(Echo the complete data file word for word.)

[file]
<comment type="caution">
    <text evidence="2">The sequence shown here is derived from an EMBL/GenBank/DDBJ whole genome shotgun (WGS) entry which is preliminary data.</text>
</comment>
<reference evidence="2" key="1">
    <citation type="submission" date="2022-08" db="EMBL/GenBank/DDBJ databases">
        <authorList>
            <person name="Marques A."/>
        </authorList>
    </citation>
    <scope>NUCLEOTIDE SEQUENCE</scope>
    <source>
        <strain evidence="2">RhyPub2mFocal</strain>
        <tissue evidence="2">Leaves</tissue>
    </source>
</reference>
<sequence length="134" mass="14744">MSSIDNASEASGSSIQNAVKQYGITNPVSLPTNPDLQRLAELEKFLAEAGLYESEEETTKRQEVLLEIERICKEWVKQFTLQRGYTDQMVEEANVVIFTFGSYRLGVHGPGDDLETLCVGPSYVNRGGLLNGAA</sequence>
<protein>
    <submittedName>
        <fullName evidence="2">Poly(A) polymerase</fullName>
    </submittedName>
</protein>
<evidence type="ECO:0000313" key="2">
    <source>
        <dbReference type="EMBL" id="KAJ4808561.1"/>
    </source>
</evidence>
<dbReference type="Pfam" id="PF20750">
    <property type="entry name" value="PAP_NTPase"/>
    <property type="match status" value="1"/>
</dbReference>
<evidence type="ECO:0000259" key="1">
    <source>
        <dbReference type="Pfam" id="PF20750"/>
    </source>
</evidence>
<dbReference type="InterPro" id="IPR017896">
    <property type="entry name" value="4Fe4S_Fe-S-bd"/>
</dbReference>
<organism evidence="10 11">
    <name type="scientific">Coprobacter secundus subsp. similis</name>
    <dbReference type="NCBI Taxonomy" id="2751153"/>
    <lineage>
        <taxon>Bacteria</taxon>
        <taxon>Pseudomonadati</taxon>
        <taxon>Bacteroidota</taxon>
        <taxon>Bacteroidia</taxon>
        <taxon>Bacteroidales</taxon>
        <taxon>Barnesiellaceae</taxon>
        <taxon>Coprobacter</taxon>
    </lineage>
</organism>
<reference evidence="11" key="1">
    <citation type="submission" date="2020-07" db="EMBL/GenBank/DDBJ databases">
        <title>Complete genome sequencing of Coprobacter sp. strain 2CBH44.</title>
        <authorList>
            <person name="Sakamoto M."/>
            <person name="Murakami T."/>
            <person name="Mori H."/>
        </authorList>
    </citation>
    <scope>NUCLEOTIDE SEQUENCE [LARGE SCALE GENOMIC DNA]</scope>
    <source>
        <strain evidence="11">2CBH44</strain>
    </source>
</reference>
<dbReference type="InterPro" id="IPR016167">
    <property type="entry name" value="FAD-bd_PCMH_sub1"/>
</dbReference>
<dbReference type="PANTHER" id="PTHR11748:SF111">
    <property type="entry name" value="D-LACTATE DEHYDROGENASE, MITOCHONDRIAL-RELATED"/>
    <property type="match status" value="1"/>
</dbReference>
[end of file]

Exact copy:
<comment type="caution">
    <text evidence="2">The sequence shown here is derived from an EMBL/GenBank/DDBJ whole genome shotgun (WGS) entry which is preliminary data.</text>
</comment>
<reference evidence="2" key="1">
    <citation type="submission" date="2022-08" db="EMBL/GenBank/DDBJ databases">
        <authorList>
            <person name="Marques A."/>
        </authorList>
    </citation>
    <scope>NUCLEOTIDE SEQUENCE</scope>
    <source>
        <strain evidence="2">RhyPub2mFocal</strain>
        <tissue evidence="2">Leaves</tissue>
    </source>
</reference>
<sequence length="134" mass="14744">MSSIDNASEASGSSIQNAVKQYGITNPVSLPTNPDLQRLAELEKFLAEAGLYESEEETTKRQEVLLEIERICKEWVKQFTLQRGYTDQMVEEANVVIFTFGSYRLGVHGPGDDLETLCVGPSYVNRGGLLNGAA</sequence>
<protein>
    <submittedName>
        <fullName evidence="2">Poly(A) polymerase</fullName>
    </submittedName>
</protein>
<evidence type="ECO:0000313" key="2">
    <source>
        <dbReference type="EMBL" id="KAJ4808561.1"/>
    </source>
</evidence>
<dbReference type="Pfam" id="PF20750">
    <property type="entry name" value="PAP_NTPase"/>
    <property type="match status" value="1"/>
</dbReference>
<evidence type="ECO:0000259" key="1">
    <source>
        <dbReference type="Pfam" id="PF20750"/>
    </source>
</evidence>
<dbReference type="InterPro" id="IPR017896">
    <property type="entry name" value="4Fe4S_Fe-S-bd"/>
</dbReference>
<organism evidence="10 11">
    <name type="scientific">Coprobacter secundus subsp. similis</name>
    <dbReference type="NCBI Taxonomy" id="2751153"/>
    <lineage>
        <taxon>Bacteria</taxon>
        <taxon>Pseudomonadati</taxon>
        <taxon>Bacteroidota</taxon>
        <taxon>Bacteroidia</taxon>
        <taxon>Bacteroidales</taxon>
        <taxon>Barnesiellaceae</taxon>
        <taxon>Coprobacter</taxon>
    </lineage>
</organism>
<reference evidence="11" key="1">
    <citation type="submission" date="2020-07" db="EMBL/GenBank/DDBJ databases">
        <title>Complete genome sequencing of Coprobacter sp. strain 2CBH44.</title>
        <authorList>
            <person name="Sakamoto M."/>
            <person name="Murakami T."/>
            <person name="Mori H."/>
        </authorList>
    </citation>
    <scope>NUCLEOTIDE SEQUENCE [LARGE SCALE GENOMIC DNA]</scope>
    <source>
        <strain evidence="11">2CBH44</strain>
    </source>
</reference>
<dbReference type="InterPro" id="IPR016167">
    <property type="entry name" value="FAD-bd_PCMH_sub1"/>
</dbReference>
<dbReference type="PANTHER" id="PTHR11748:SF111">
    <property type="entry name" value="D-LACTATE DEHYDROGENASE, MITOCHONDRIAL-RELATED"/>
    <property type="match status" value="1"/>
</dbReference>